In case you missed it, click here to read the fourth installment of our Energy Storage series discussing how to size a storage project.
The difference between a grid-connected system and a microgrid lies in how it operates, and particularly its level of independence from the main electrical grid. The primary distinctions:
1. Dependence on the main grid: Grid-connected systems still rely on the main grid as their primary source of power. They need to draw electricity from the grid to operate, so they can’t operate autonomously during grid outages.
2. One-way power flow: Grid-connected systems typically have a one-way power flow, where electricity flows from the grid to the system for consumption. These systems do not typically have the capability to export excess energy back to the grid.
3. No energy storage: Grid-connected systems typically do not include energy storage systems. They directly consume the electricity supplied by the grid, without the ability to store excess energy for later use.
4. Grid stability and voltage regulation: Grid-connected systems benefit from the overall grid stability and voltage regulation provided by the main electrical grid. They do not need to actively manage or control voltage and frequency, since these parameters are maintained by the grid infrastructure.
1. Localized power generation: Microgrid systems incorporate localized power generation sources, such as solar panels, wind turbines, or small-scale generators. These distributed generation sources allow microgrids to generate electricity locally and reduce reliance on the main grid for power supply.
2. Potential for autonomy: Microgrids have the capability to operate autonomously and “island” themselves from the main grid. This means they can disconnect from the grid during grid outages or emergencies and continue to supply power to local loads, using their own generation sources and energy storage systems.
3. Two-way power flow: Microgrids often have a two-way power flow capability. They can both consume electricity from the main grid and export excess energy back to the grid when their local generation exceeds local demand. This allows microgrids to participate in energy markets and potentially earn revenue from energy sales.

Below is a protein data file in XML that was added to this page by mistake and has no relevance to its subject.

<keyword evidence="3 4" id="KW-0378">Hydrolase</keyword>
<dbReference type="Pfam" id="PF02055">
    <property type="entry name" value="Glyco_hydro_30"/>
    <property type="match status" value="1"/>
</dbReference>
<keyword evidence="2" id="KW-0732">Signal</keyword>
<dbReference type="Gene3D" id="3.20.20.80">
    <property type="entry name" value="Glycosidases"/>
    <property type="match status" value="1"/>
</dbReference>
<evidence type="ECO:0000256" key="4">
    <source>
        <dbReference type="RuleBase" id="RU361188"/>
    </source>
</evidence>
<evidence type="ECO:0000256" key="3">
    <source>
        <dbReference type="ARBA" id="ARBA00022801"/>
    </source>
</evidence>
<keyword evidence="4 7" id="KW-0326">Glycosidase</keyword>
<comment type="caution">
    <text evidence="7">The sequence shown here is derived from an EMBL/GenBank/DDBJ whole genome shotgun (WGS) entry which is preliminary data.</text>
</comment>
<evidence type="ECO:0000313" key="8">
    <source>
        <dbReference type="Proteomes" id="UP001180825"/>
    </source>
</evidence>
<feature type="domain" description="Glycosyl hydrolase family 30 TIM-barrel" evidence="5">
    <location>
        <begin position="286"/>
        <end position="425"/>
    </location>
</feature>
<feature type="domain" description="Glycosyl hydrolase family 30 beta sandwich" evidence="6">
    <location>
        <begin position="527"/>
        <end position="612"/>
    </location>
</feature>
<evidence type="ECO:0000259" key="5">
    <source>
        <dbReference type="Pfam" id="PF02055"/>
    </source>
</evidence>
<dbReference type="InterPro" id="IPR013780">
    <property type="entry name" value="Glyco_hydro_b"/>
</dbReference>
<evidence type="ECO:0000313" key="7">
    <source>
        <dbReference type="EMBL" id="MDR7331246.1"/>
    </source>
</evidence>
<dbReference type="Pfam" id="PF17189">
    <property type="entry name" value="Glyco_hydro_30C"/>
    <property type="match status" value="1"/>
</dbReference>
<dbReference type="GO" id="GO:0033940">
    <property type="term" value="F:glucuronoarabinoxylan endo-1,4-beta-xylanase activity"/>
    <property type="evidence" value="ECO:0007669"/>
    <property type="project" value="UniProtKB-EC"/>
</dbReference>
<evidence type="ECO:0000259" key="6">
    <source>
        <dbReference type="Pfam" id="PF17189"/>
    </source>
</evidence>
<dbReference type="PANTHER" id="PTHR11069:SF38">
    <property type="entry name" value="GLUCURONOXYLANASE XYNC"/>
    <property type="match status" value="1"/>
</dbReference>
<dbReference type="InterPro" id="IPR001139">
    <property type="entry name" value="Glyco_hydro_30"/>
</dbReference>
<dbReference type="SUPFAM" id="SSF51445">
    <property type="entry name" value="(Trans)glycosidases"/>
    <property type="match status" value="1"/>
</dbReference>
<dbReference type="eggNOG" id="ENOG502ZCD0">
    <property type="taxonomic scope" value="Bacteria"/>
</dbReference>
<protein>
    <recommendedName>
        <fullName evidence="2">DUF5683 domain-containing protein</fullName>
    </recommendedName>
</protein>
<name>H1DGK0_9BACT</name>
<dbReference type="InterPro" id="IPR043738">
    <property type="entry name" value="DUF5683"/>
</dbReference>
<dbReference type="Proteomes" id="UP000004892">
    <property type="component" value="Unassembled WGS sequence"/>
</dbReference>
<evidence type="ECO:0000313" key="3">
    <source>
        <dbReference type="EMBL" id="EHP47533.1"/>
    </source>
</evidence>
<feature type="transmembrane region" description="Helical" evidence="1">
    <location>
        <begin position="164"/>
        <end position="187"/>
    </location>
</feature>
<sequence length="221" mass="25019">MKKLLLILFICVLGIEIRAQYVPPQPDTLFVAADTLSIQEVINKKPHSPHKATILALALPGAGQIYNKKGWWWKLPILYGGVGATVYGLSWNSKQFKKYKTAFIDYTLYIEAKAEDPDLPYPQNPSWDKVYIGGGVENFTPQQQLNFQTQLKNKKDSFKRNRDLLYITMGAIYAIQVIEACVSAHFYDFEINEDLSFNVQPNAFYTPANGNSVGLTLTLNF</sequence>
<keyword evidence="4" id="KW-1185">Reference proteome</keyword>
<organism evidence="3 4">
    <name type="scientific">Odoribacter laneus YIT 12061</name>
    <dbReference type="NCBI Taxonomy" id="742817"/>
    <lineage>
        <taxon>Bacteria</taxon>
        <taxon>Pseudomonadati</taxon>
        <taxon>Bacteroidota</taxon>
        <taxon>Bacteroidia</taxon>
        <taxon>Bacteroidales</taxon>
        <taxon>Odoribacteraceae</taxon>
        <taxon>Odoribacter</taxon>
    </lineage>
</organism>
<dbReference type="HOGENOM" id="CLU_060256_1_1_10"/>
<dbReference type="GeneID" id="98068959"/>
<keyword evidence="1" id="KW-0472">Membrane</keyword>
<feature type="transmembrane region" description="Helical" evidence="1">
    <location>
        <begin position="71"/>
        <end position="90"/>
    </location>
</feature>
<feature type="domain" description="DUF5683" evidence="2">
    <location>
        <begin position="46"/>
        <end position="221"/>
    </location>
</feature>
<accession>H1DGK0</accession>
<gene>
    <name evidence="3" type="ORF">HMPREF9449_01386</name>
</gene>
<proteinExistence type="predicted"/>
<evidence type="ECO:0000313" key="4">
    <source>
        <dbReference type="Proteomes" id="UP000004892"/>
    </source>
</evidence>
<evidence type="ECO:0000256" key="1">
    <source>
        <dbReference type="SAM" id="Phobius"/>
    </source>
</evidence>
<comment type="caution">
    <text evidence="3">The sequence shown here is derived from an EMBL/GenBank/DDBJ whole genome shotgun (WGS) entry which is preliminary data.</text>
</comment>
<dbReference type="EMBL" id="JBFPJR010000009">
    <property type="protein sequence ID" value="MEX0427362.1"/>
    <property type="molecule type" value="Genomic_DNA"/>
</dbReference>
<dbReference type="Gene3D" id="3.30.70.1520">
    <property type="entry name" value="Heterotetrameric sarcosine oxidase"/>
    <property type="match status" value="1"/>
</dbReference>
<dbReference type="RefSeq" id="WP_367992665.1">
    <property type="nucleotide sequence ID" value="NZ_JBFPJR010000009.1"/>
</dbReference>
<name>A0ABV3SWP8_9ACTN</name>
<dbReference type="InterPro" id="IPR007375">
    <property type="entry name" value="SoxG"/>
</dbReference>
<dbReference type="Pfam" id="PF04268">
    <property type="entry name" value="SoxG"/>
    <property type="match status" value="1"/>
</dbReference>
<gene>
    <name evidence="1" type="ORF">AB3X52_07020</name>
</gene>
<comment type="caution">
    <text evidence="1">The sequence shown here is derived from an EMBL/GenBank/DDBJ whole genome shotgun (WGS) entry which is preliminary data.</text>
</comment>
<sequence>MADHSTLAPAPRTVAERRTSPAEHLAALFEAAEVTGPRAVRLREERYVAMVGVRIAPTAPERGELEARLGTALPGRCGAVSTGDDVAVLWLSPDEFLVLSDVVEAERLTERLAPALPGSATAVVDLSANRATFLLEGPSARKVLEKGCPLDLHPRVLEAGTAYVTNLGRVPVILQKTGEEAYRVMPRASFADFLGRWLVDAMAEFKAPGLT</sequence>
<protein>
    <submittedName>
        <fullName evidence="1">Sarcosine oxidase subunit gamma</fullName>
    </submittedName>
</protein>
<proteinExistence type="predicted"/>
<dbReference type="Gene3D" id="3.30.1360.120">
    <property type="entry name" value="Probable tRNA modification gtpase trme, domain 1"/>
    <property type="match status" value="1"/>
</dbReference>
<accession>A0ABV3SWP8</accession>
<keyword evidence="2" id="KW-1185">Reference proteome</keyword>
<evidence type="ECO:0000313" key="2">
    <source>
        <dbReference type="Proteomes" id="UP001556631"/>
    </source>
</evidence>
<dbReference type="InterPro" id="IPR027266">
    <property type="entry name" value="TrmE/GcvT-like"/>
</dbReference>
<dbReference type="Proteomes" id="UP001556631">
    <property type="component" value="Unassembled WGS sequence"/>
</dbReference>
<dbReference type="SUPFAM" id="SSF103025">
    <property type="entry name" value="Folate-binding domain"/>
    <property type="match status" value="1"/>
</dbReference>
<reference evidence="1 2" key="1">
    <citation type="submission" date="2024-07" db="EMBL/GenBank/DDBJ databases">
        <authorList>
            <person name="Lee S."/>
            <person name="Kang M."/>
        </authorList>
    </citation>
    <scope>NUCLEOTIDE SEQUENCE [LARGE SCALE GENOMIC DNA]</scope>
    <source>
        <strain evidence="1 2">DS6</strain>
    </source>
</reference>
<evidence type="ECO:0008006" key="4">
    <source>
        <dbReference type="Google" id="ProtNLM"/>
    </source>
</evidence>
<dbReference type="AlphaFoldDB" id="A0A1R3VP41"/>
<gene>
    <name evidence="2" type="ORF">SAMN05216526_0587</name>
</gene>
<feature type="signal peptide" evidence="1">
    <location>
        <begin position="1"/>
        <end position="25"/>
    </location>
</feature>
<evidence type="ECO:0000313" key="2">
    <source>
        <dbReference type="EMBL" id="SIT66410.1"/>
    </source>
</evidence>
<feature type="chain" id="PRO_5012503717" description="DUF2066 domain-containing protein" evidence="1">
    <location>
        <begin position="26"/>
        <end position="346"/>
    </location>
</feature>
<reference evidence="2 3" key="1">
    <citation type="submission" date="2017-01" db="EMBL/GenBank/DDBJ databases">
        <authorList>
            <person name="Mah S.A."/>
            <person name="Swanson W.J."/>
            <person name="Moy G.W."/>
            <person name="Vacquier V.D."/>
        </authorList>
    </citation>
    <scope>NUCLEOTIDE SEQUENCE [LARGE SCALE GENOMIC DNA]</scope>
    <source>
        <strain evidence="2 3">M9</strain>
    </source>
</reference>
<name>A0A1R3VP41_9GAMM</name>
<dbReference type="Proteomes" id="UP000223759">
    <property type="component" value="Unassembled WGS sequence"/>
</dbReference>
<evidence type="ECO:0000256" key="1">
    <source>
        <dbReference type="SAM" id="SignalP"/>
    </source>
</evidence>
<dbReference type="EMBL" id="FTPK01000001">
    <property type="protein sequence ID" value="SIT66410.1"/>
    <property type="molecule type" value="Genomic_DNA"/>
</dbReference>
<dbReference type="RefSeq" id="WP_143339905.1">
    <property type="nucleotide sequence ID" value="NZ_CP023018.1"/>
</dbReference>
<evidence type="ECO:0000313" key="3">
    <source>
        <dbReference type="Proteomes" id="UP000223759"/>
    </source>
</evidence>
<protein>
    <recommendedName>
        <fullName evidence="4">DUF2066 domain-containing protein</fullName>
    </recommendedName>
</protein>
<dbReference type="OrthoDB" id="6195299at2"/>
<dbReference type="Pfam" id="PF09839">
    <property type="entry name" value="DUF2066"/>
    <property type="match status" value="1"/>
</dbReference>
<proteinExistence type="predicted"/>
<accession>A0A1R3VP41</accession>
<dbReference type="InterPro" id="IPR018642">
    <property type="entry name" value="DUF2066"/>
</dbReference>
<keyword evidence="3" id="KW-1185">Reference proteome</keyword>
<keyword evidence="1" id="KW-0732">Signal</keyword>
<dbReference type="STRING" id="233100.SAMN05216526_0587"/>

4. Integration of energy storage: Microgrids frequently incorporate energy storage systems, such as batteries, to store excess electricity generated during periods of high production. Energy storage enables microgrids to balance supply and demand, support load shifting, and provide backup power during grid outages.
5. Enhanced grid stability and resilience: Microgrids can enhance grid stability and resilience by using localized generation and energy storage. They can respond to grid disturbances, supply power during outages, and support critical loads independently, reducing the impact of grid disruptions.
6. Advanced energy management and control: Microgrids employ advanced energy management and control systems to optimize the generation, storage, and consumption of electricity within the local network. These systems monitor and manage power flow, load profiles, and grid stability to ensure efficient and reliable operation.
These qualities make microgrids especially suitable for remote areas, critical facilities, or communities seeking energy independence.
In our next post in the series, we’ll be talking about the advantages of microgrids. In the meantime, feel free to REACH OUT to Edison Energy as your storage experts and learn more about how we can help you tackle your energy storage needs.
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